He told them he was in contact with Mexican cartel members at the time, too. But he promised them — cross his heart and hope to die — that he would help them with their imbecilic gunrunning operation if they let him go. Which they did. And of course, they never heard from him again.

If that sounds insane to you, I’d gently suggest that perhaps you need a bit more brainwashing.

An ATF “Report of Investigation” obtained by CBS News shows Border Patrol agents stopped [Manuel] Acosta’s truck on May 29, 2010. Inspectors said they found illegal materials including an “AK type, high capacity drum magazine loaded with 74 rounds of 7.62 ammunition underneath the spare tire.” They also noted ledgers including a “list of firearms such as an AR15 short and a Bushmaster” and a “reference about money given to ‘killer.'”…

ATF knew even more about Acosta’s alleged illegal activities than what he described in the interview. ATF trace records showed “a large number of the weapons purchase by the Acosta organization are AK type rifles or FN Herstal pistols” which Acosta referred to as “cop killers” and said were preferred by drug cartels.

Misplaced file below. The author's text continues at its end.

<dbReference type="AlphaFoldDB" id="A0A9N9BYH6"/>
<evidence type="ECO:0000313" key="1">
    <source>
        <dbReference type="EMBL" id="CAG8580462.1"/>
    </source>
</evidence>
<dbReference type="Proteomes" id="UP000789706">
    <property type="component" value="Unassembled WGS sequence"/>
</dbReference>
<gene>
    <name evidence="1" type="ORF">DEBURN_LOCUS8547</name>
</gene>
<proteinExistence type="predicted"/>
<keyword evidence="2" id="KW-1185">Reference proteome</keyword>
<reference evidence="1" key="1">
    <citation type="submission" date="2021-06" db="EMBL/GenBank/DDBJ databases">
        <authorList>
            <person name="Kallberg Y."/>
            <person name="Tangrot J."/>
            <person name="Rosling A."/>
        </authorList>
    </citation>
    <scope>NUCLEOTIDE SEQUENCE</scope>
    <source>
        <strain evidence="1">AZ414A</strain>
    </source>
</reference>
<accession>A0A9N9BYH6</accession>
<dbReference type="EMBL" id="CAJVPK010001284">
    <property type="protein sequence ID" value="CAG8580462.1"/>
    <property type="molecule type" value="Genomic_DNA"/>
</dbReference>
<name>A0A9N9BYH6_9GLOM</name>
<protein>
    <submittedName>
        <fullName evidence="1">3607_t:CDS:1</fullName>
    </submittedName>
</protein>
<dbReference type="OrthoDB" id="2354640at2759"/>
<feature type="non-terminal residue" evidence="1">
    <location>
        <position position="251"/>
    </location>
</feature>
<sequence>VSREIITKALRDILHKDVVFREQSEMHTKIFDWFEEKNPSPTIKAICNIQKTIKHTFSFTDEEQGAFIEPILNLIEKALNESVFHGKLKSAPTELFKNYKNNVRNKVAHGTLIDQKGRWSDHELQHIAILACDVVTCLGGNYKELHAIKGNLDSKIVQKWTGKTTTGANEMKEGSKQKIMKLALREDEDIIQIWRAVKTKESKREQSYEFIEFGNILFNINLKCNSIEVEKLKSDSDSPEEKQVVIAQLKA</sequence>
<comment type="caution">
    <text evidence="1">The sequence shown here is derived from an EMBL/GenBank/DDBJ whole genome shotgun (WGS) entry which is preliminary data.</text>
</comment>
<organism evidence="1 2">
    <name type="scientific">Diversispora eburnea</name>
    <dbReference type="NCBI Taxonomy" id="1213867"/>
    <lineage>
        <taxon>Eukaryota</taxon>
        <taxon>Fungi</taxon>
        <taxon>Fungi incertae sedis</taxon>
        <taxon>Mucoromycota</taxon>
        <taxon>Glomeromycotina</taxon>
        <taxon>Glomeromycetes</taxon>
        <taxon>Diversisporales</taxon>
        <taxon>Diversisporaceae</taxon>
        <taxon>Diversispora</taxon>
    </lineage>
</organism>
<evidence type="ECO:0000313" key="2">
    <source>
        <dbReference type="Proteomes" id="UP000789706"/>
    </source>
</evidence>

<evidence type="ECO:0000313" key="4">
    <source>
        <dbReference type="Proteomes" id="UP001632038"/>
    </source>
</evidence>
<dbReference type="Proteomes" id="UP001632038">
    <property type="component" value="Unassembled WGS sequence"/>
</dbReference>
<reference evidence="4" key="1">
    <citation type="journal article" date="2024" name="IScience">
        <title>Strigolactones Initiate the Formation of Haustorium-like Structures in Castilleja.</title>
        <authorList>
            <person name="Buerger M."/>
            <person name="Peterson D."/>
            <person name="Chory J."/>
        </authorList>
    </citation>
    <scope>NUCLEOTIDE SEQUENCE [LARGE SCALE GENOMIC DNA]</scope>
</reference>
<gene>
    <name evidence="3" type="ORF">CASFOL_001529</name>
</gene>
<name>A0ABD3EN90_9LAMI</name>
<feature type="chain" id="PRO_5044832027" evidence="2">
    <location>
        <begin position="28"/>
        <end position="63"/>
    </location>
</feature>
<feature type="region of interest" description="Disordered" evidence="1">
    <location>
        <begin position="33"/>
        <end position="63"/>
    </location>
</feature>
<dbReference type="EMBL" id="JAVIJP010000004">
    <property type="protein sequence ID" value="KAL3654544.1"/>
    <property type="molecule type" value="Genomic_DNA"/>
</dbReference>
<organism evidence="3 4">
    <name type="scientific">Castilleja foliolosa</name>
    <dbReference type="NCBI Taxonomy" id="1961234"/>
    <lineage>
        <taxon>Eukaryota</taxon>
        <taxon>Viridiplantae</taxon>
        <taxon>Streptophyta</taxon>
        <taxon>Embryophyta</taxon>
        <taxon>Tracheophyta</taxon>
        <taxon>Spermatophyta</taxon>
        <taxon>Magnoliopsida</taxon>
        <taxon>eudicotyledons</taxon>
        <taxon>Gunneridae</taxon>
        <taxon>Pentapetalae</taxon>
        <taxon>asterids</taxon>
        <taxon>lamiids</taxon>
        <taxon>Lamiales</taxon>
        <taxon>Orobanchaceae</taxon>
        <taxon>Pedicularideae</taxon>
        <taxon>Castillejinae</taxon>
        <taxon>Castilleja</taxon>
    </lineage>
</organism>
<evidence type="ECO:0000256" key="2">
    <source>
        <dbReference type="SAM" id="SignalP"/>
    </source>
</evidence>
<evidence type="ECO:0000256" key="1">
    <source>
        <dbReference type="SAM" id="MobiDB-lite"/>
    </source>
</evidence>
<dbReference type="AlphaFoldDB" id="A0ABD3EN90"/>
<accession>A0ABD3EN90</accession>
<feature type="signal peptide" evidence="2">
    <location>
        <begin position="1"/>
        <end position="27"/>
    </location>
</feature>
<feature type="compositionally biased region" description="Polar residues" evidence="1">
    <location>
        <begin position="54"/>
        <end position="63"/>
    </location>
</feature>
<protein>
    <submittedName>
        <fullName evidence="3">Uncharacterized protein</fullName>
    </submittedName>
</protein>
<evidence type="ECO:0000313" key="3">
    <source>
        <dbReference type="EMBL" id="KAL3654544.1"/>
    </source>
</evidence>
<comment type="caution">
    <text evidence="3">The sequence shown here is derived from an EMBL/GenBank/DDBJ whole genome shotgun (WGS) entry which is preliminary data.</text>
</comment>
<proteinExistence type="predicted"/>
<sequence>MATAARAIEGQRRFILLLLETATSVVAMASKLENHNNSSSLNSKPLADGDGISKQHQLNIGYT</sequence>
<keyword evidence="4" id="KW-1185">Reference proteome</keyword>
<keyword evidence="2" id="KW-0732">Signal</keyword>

Instead of pursuing charges, Agent MacAllister asked Acosta if he’d be willing to cooperate with federal agents. He agreed and was released. Apparently, the promised cooperation never materialized. The report notes that 17 days after Acosta was let loose, he still had “not initiated any contact with Special Agent MacAllister.”…

Before releasing Acosta, MacAllister wrote her contact information on a $10 bill at Acosta’s request, gave it to him, then warned him “not to participate in any illegal activity unless under her direction.”

That final bit is the surreal essence of Fast & Furious distilled to one unforgettable phrase. The last time we blogged about Acosta was back in September when Ed wrote a post marveling at the fact that one of the FBI’s own informants had helped smuggle guns across the border even while he was on the feds’ payroll. The man he obtained those weapons from? The “big fish” of the F&F indictment, to borrow the LA Times’s phrase: Manuel Acosta, who was finally arrested in February 2011. We had him eight months earlier but let him go, apparently because America’s brain trust in the battle against cartels is willing to take a guy who trafficks in “cop-killer” weapons at his word.

I wonder why we haven’t tried this approach with any Gitmo detainees yet. What say we drop Khaled Sheikh Mohammed off in Waziristan if he makes us a solemn promise that he’ll tell us when he locates Zawahiri? The war on terror will be over in no time.